My recent visit to Scandinavia reminded me of the importance of the extensive use of wind energy to the region and prompted consideration of the opportunities to rural agricultural communities in China. Whilst China is the world’s leader in renewable energy production being the largest manufacturer and user of both wind turbines and solar panels, it is the production models adopted by countries such as Denmark, through use of individual and community co-operative energy generation, that offers wonderful opportunities to invigorate rural Chinese communities being left behind in the race to urbanisation.
Wind power generated
39% of Denmark's electricity consumption in 2014 and the government targets to increase the share to 50% by 2020.
Wind power has gained very high social acceptance in Denmark, with the development of community wind farms playing a major role. Families have been offered a tax exemption for generating electricity within their own or an adjoining community  and by 2001 wind turbine cooperatives had installed 86% of all the wind turbines in the country. While this could involve purchasing a turbine outright, more often families purchased shares in wind turbine cooperatives which in turn invested in community wind turbines.
Whilst many countries tried to subsidize green technology in the last century but most failed to make a viable industry. The Danish system was an exception by providing 30% of initial capital cost in the early years which was gradually reduced to zero. Surplus produced energy can be connected to the national grid at market charge rates (ie the meter goes backwards) however there is a feed-in charge.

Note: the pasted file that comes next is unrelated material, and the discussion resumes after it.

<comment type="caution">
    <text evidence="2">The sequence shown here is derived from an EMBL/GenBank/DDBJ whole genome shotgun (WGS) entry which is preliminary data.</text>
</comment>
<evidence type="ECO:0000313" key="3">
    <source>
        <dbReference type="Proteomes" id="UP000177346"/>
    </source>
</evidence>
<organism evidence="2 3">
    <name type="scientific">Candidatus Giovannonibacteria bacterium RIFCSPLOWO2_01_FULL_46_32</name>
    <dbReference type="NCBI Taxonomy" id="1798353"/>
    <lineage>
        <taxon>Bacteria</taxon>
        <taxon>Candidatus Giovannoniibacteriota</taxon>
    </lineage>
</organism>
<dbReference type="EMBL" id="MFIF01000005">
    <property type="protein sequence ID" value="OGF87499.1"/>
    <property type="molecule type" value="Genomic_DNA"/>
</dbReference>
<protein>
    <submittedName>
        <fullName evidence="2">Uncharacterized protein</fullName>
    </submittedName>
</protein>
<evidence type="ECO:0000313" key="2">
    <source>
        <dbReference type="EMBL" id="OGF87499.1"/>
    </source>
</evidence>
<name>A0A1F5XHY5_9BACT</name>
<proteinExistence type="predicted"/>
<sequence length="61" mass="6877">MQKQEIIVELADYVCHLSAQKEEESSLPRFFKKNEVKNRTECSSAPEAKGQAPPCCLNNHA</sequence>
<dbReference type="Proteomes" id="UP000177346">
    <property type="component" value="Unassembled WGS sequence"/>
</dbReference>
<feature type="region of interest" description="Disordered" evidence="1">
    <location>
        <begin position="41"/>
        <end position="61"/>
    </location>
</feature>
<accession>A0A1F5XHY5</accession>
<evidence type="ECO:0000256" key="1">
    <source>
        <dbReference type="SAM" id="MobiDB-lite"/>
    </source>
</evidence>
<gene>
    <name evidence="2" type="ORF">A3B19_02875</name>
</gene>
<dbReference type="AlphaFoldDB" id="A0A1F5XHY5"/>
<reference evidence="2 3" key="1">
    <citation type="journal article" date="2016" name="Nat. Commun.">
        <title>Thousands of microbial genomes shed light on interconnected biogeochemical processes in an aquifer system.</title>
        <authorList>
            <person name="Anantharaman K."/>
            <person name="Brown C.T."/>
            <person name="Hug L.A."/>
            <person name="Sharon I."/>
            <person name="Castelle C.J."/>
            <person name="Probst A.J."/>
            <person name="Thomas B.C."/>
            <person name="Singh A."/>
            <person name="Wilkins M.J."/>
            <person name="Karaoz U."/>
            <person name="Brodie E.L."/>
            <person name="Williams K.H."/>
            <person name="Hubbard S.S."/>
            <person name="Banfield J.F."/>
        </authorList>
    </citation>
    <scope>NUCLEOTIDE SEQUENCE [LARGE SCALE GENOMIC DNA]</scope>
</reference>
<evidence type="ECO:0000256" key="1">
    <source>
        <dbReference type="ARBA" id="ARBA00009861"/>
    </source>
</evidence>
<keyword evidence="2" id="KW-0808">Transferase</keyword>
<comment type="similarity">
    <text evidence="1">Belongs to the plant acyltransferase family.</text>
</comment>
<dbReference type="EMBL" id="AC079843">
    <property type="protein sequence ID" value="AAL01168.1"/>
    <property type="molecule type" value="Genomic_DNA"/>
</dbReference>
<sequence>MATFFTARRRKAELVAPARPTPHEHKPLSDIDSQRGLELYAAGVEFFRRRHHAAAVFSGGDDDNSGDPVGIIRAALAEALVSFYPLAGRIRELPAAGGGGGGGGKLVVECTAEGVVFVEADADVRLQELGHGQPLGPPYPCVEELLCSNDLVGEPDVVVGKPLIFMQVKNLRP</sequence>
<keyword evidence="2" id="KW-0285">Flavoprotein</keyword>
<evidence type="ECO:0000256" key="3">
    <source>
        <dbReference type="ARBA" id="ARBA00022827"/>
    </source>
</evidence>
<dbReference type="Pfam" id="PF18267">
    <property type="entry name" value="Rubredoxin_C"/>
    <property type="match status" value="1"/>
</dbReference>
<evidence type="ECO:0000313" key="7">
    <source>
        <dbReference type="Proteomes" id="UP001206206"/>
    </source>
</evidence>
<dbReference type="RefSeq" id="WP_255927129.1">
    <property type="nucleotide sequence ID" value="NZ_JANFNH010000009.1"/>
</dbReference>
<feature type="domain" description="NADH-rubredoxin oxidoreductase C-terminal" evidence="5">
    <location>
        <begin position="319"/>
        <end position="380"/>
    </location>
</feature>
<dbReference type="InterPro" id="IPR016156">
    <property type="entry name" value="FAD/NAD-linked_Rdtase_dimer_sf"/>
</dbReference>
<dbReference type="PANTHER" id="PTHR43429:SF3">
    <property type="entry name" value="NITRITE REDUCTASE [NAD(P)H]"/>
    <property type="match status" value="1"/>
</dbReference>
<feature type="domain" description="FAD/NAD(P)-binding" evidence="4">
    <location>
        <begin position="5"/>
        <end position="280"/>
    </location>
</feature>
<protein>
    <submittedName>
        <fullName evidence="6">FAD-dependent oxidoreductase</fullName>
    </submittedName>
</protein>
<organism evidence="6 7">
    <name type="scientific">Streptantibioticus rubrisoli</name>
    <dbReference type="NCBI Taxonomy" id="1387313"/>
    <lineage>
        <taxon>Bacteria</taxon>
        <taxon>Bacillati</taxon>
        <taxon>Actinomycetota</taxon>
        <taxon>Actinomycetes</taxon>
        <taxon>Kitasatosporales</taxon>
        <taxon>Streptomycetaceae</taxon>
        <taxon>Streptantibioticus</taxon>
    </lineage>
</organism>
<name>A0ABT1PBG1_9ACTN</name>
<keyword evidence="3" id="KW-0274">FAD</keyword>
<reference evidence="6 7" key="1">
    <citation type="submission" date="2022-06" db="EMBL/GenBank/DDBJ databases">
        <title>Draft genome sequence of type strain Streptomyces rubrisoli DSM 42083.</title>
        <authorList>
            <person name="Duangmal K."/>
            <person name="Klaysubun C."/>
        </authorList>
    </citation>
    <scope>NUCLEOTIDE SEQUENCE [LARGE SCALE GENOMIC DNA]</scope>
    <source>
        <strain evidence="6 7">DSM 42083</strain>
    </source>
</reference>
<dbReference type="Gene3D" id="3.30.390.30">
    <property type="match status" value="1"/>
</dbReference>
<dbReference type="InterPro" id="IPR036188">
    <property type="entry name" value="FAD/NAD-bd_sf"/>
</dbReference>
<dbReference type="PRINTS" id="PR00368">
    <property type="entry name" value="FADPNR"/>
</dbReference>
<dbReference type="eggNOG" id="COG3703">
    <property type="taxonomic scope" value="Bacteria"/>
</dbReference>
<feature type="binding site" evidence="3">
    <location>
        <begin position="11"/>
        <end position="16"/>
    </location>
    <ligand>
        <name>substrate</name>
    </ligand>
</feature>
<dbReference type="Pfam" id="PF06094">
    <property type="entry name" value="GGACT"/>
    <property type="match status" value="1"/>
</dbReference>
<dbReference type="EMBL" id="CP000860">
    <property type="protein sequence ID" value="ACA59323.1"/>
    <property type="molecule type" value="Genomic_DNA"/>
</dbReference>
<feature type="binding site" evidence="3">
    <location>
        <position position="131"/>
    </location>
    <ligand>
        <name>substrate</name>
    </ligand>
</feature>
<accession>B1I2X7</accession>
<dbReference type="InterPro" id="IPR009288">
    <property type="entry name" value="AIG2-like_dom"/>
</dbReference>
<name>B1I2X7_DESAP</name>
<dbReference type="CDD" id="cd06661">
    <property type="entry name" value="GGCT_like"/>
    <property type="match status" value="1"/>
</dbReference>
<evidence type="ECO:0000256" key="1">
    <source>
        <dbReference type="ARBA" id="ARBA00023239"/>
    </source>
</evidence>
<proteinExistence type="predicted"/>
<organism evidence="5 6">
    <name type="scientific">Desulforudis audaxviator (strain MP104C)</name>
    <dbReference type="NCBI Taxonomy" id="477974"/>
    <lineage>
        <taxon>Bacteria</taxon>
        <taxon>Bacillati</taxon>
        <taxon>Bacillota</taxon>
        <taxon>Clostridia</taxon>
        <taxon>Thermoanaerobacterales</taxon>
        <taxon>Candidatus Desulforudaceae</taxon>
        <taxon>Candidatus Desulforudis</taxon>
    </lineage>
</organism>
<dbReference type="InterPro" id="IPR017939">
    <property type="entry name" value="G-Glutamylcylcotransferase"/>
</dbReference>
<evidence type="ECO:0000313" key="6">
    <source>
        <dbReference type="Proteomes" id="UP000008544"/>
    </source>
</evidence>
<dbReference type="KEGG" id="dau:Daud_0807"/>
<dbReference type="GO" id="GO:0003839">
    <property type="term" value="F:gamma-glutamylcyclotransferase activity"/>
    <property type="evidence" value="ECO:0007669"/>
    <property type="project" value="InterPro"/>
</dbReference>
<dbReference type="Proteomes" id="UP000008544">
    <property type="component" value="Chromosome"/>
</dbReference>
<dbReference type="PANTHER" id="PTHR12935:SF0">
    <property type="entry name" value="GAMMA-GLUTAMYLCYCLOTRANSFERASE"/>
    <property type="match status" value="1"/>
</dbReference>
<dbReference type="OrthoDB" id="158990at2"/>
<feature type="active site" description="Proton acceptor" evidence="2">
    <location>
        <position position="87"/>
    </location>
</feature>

As of 2014, China leads the world in the production and use of wind power, solar photovoltaic power and smart grid technologies, generating almost as much water, wind and solar energy as all of France and Germany's power plants combined.
Coal production in China falls for the first time this century
The China National Coal Association (CNCA) has predicted that this years’ production decline will continue to fall at 2.5% year-on-year due to continuing pressure on the coal industry. This results from demanding new environmental regulations as well as increased investment in renewable energy, that has made China the world’s largest investor in clean technologies.
 United Nations, Department of Economic and Social Affairs, Population Division (2014). World Urbanization Prospects: The 2014 Revision, Highlights (ST/ESA/SER.A/352).
 The Guardian: "Denmark aims to get 50% of all electricity from wind power", 26 March 2012
 Paul Gipe (1996). "Community-Owned Wind Development in Germany, Denmark, and the Netherlands". Wind Works. Retrieved 2007-06-21
 The Guardian: "China coal production falls for first time this century", 27 January, 2015